It’s a new year, and you may be ready for a new you: Someone who saves money to build for a more secure future.
Unfortunately, if you’re a wannabe saver who is married to a spendthrift, you face an uphill battle. Here’s how to bridge the divide and get your spouse on board when it comes to putting money aside for the future.
1. Stop nagging
Recognize that no amount of cajoling, rationalizing and pleading with your spouse is going to make him or her come around to your line of reasoning. In fact, feeling pressured to do something might make him or her dig in and do the opposite.
So lay off. If you’ve been lobbying heavily for your spouse to save more, take a break from the subject and don’t mention it for a month or two. Give your spouse space to let any lingering resentment from your heavy-handed tactics dissipate. Then, try to strike up the conversation again — only this time, in more positive terms.
2. Tune in to his or her personality
It helps if you understand why your spouse is so committed to spending. Perhaps it’s true that your spouse:
- Grew up in a low-income household and bristles at the idea of living frugally as an adult.
- Works hard for the family’s money and feels entitled to spend it.
- Had parents who modeled bad financial behavior.
- Has an underlying problem — such as an addiction or mental health concern — that is leading to overspending.
Getting to the root of your spouse’s reluctance to save is key to successfully tackling this issue. Address any underlying issue before you worry about saving money.
3. Focus on shared goals
Once you are ready to have a conversation, focus on your spouse’s personality. Will asking to schedule a money meeting be most effective? Or should you bring up the topic spontaneously when the moment seems right?
Don’t lead off by telling them to save more. Instead, talk about how you were thinking it would be nice to do “X” in the future. Once you’ve outlined some shared dreams, bring up the idea of reworking the budget to make those dreams possible.
4. Bring in a third party
Some spouses will shut down at the mere mention of money. In that case, back off and look for a third party who can help mediate the discussion.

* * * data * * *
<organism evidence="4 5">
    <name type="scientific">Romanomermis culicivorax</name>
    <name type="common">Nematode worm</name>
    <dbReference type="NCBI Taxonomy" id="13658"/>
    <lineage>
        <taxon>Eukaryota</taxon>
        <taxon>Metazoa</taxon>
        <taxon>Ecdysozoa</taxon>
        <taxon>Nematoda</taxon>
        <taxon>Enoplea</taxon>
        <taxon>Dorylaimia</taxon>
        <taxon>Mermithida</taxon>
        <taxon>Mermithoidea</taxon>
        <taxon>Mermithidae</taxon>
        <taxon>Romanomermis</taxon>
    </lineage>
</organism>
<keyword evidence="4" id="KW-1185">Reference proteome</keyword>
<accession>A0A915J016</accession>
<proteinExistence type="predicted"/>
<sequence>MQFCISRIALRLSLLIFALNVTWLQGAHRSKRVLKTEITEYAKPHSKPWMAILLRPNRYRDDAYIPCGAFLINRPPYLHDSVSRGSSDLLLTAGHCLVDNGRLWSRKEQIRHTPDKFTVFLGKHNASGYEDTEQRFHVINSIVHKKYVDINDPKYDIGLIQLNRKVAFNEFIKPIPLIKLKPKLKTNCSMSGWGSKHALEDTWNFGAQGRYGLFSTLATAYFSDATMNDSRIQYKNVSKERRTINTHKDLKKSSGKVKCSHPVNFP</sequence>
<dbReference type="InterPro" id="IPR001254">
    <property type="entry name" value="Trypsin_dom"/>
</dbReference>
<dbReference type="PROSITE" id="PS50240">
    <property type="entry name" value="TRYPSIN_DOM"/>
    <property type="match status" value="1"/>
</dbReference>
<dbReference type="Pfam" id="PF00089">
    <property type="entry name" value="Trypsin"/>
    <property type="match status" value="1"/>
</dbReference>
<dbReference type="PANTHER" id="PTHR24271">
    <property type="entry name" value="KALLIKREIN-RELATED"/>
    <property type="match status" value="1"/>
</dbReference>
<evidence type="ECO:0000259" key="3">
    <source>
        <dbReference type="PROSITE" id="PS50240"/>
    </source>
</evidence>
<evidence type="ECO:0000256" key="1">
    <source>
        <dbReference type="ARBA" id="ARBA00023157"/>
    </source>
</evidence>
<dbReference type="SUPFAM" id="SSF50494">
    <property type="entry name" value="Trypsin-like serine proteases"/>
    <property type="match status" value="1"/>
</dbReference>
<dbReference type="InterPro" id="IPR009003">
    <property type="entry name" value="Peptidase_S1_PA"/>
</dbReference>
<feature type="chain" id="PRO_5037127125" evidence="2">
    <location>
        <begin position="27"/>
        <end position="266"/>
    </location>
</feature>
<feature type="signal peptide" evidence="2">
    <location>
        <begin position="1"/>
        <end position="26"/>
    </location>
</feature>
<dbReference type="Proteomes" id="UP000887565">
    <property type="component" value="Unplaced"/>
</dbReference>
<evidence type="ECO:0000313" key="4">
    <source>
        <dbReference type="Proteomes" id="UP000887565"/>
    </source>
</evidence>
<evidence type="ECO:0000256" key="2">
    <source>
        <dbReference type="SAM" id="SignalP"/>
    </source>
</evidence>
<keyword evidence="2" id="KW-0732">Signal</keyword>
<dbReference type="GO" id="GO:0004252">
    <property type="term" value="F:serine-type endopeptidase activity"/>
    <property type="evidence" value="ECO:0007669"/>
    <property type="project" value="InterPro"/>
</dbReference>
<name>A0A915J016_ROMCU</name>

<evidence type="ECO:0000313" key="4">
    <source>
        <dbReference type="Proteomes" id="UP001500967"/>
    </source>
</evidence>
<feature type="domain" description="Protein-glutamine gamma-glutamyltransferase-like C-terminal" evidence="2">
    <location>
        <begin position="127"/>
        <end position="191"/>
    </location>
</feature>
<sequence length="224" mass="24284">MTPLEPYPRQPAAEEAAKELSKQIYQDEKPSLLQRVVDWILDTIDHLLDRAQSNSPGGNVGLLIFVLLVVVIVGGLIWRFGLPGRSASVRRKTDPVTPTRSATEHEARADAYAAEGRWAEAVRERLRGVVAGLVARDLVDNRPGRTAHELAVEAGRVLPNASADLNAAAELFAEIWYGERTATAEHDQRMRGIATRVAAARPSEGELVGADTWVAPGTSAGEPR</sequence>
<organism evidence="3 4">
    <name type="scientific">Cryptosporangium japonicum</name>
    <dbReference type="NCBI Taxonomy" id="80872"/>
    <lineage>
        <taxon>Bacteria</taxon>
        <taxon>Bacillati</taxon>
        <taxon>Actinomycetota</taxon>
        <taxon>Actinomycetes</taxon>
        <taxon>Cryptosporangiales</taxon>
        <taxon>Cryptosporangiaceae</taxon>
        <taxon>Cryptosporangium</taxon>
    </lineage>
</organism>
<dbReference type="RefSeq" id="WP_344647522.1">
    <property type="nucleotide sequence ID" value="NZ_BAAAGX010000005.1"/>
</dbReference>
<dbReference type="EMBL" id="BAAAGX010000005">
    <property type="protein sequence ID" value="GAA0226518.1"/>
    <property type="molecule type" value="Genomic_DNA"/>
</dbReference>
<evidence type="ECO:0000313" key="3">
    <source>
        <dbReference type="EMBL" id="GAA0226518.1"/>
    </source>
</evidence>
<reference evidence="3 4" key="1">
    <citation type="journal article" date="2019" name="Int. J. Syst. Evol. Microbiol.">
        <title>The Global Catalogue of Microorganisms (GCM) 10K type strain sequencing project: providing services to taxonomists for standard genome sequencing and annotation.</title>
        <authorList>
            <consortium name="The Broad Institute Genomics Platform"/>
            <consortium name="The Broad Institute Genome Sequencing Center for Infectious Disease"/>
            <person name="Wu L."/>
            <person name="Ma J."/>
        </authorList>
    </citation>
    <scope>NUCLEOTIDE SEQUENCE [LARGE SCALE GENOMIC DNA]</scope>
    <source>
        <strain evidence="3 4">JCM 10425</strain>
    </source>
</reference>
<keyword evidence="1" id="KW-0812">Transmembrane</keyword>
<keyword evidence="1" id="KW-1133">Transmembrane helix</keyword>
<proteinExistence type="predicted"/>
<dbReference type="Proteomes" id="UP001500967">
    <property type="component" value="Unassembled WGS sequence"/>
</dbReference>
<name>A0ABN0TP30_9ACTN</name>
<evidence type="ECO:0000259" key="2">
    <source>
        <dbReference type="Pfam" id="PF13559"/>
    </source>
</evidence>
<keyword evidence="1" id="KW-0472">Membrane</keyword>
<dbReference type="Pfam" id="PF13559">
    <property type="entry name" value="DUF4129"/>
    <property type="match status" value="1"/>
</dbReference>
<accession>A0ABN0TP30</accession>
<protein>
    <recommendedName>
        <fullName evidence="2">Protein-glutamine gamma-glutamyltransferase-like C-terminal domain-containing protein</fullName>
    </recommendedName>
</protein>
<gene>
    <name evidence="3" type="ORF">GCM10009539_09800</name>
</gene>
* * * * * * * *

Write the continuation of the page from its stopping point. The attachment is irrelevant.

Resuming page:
Some spendthrifts resist talking about money, fearing they’ll just be told how wrong they are. So, frame the request in a way that makes them feel they are helping someone else out.
Ask your spouse to attend a financial planning seminar or meeting as a birthday or holiday gift to you. Or, simply be straightforward about how important it is for you to visit with a financial adviser.
Even if your spouse agrees to go to the meeting, there’s a good chance there will be grumbling. But don’t let that discourage you.
My late husband and I attended Dave Ramsey’s Financial Peace University after I asked for it as a Christmas present. He was an unhappy camper throughout the course, but the lessons sank in and ended up making a profound difference in our family finances.
Sometimes, you need to give the message time to percolate.
5. Make it automatic
Making savings automatic might instantly eliminate many of the money fights in your house. If cash isn’t in the checking account, you can’t argue about whether it should be spent or saved.
One of the easiest ways to save money is through a direct deposit into a separate account. When I worked a 9-to-5 job, I had an amount direct-deposited in savings to an online bank that wasn’t linked to our other accounts. It was accessible if we needed it an emergency, but far enough out of our minds that we didn’t dip into it for any reason.
Even better, contribute toward a 401(k) retirement account. Many employers will match the money you put into these accounts, something that has the potential to immediately double at least a portion of your retirement savings. If your spouse isn’t sold on the idea, remind him or her that money put into a traditional 401(k) is tax-deductible.
6. Do it yourself
Finally, there may come a point at which you realize your spouse will never willingly save. In that case, I recommend taking matters into your own hands.
Go ahead and max out contributions to your own 401(k), and set up a transfer to a savings account. If your spouse shows zero interest in managing the household money, save anyway. Consider setting up a separate account for your spouse’s spending so he or she doesn’t run your joint account dry.
If your spouse controls the money in the house, won’t save and isn’t open to your concerns, let me gently suggest that you have bigger issues to address in your marriage. In that case, a trip to a counselor — either together or on your own — might be in order.
Do you have advice to offer others about navigating financial matters with a partner? Share with us in comments below or on our Facebook page.
Disclosure: The information you read here is always objective. However, we sometimes receive compensation when you click links within our stories.